Our garden is frozen solid, & has been for a few days now, which is fine because staying inside & planning what to grow this year is a lovely thing to be getting on with.
One of the easiest & cheapest way to get lots of plants is to grow them from seed, more than that though, it’s such a satisfying thing to do. Watching a speck of seed grow into a plant is a magical process.
We’re talking about annuals here, those plants that grow from seed, flower & die all within the space of a year. There are 2 types:
hardy annuals, these will put up with some cold,
half-hardy annuals, which as the name suggest are a bit more fragile & won’t grow outside untill all frost has definitely gone. Anyone, experienced or not, with a garden, balcony or just a windowsill can do it.
I’ve started preparing for sowing, even though I won’t be starting untill March, because I’ve found that being organised is the key. Seeds like sweet-peas can be sown now, but as we’re going on holiday at the end of February, it’ll be March before I sow anything.
March is a good time to sow most seeds, plants from earlier sowings have to stay inside & be looked after for longer. If they’re growing on a window-sill they’re likely to grow tall & spindly for lack of light, when what you want are stocky little plants.
This is what I’m lining up:
Potting compost, preferably peat free
Buy it now & keep it in the greenhouse or shed so it’s a reasonable temperature for seed sowing
I’m using modules & small plant pots this year.
Modules are big trays divided into individual cells. They’re ideal for small seeds, you sprinkle a few seeds in each cell. Once they germinate, the spindliest, weakest seedlings are gently pulled out leaving 1 strong one. The advantage of modules is no fiddly pricking out. This is when seedlings have been sprinkled into tray without cells, they grow cheek by jowl & soon become overcrowded & have to be tipped out & planted into another container. Growing in modules misses out this time-consuming step.
The small pots ( I use the 4inch size) will be used for bigger seeds, like courgettes. I plant 2 seeds in each pot & pull out the weakest one, leaving the strongest one to flourish.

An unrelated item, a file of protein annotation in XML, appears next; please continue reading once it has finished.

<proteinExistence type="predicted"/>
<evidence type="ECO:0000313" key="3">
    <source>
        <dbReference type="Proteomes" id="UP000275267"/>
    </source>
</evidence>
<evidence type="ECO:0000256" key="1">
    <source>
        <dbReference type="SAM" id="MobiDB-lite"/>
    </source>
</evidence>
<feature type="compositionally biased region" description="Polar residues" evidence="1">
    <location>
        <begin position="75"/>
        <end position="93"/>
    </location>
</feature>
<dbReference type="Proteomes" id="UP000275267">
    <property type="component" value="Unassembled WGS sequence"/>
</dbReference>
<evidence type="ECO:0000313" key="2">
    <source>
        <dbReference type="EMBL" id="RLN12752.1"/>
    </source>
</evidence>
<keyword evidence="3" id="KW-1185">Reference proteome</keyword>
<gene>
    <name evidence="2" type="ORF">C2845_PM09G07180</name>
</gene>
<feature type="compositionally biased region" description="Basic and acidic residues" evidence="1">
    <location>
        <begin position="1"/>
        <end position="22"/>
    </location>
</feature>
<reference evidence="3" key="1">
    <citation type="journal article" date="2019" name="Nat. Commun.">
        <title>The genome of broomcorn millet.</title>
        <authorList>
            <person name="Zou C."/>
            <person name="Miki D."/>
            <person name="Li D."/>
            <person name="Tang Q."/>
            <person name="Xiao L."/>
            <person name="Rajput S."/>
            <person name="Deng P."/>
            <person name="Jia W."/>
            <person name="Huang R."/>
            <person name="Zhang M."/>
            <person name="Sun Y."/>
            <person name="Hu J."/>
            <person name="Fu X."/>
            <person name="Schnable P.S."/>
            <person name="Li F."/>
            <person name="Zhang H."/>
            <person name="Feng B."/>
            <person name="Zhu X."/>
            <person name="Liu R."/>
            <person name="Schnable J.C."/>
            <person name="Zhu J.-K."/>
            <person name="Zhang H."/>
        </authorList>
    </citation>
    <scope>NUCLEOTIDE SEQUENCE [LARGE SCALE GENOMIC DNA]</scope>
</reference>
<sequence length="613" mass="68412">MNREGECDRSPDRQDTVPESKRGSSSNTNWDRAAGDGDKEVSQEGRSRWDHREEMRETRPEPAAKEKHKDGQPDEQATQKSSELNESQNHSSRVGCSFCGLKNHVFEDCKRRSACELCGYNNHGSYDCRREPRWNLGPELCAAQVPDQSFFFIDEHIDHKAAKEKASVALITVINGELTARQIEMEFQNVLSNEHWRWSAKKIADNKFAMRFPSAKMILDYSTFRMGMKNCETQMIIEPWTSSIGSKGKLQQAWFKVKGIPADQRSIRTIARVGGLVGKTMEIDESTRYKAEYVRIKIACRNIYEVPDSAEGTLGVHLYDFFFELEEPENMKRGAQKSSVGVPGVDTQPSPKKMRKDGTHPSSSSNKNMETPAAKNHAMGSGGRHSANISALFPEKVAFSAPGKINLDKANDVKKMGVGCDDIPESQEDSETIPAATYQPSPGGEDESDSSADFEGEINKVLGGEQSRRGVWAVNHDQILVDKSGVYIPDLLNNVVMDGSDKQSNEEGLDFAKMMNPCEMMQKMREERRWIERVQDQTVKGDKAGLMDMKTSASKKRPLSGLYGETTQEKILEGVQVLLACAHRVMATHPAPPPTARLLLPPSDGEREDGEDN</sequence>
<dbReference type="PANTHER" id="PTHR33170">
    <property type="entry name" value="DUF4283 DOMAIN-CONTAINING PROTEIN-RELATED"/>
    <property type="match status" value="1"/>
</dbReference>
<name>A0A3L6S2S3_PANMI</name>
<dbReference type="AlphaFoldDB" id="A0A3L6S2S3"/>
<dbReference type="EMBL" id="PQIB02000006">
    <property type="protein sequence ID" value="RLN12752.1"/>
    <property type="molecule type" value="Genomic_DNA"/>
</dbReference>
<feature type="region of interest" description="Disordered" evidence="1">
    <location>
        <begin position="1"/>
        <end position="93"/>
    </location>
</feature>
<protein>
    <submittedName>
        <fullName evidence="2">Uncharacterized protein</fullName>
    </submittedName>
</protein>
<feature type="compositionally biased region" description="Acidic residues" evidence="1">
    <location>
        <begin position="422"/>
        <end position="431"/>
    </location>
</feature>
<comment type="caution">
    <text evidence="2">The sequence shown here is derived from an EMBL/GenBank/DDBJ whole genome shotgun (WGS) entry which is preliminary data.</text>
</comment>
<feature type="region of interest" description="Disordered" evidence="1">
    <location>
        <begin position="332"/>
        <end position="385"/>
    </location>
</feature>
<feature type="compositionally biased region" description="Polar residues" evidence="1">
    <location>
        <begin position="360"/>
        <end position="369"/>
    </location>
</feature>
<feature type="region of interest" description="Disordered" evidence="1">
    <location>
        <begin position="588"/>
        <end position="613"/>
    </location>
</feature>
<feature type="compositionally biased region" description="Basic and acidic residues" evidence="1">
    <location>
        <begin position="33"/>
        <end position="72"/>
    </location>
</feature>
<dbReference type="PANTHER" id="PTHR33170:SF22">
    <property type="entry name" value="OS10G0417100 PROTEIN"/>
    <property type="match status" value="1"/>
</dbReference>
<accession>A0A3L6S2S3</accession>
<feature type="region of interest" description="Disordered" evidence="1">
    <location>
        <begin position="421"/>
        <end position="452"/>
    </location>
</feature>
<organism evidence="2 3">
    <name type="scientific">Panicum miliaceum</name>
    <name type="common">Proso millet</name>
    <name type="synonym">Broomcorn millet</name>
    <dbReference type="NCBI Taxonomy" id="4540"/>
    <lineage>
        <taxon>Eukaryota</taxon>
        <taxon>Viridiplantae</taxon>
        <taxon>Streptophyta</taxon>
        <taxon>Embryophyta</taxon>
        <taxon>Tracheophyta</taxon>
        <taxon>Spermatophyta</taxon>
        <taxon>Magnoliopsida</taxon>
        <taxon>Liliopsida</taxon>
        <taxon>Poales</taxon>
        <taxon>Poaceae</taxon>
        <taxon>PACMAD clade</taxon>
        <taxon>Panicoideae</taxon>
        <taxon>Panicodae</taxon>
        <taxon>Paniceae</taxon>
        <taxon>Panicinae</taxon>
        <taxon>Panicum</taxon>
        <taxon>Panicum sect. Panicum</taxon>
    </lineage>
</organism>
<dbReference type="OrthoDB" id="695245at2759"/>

I like using a white or silver pen on black labels, because they look so smart, but I have lots of plain white ones, they last forever, so I’ll have to use them too.
When I’m very organised, I write up the labels in advance & attach them to the relevant seed packet. It’s what super organised people do, & sometimes I like to kid myself that I belong to that group. It is highly recommended, because somehow I never have a pencil/pen nearby when I’m seed sowing, & stopping & writing as you go along seems such a faff.
Last year I went to the fabulous Port Eliot Festival, & gathered up the sturdiest wood shavings from the man who was making clogs. I have a bundle of them ready for labels, not sure how practical this will be, but they look great & I like the sustainability of it. I honestly wish I hadn’t bought any white plastic labels …. but they are so practical!
Essential, especially for growing vegetables to make sure the same type of plants aren’t grown in the same space each year. It makes them more susceptible to disease. Most annual plants grow best in sun, especially half-hardy ones. You can also plant in containers in a sunny spot, but containers do need more care, watering etc.
Cover bare soil for vegetables with fleece to warm the soil, this way seeds will germinate more quickly.
Pretty simple don’t you think?
Higgledy Garden supplies all sorts of wonderful flower seeds, & you may even get a hand-written note along with your seeds.
It probably won’t all go according to plan, but I promise you will get some lovely plants, & it’s a lovely way of introducing children.
More next week about seed sowing.
all photos: Jill Anderson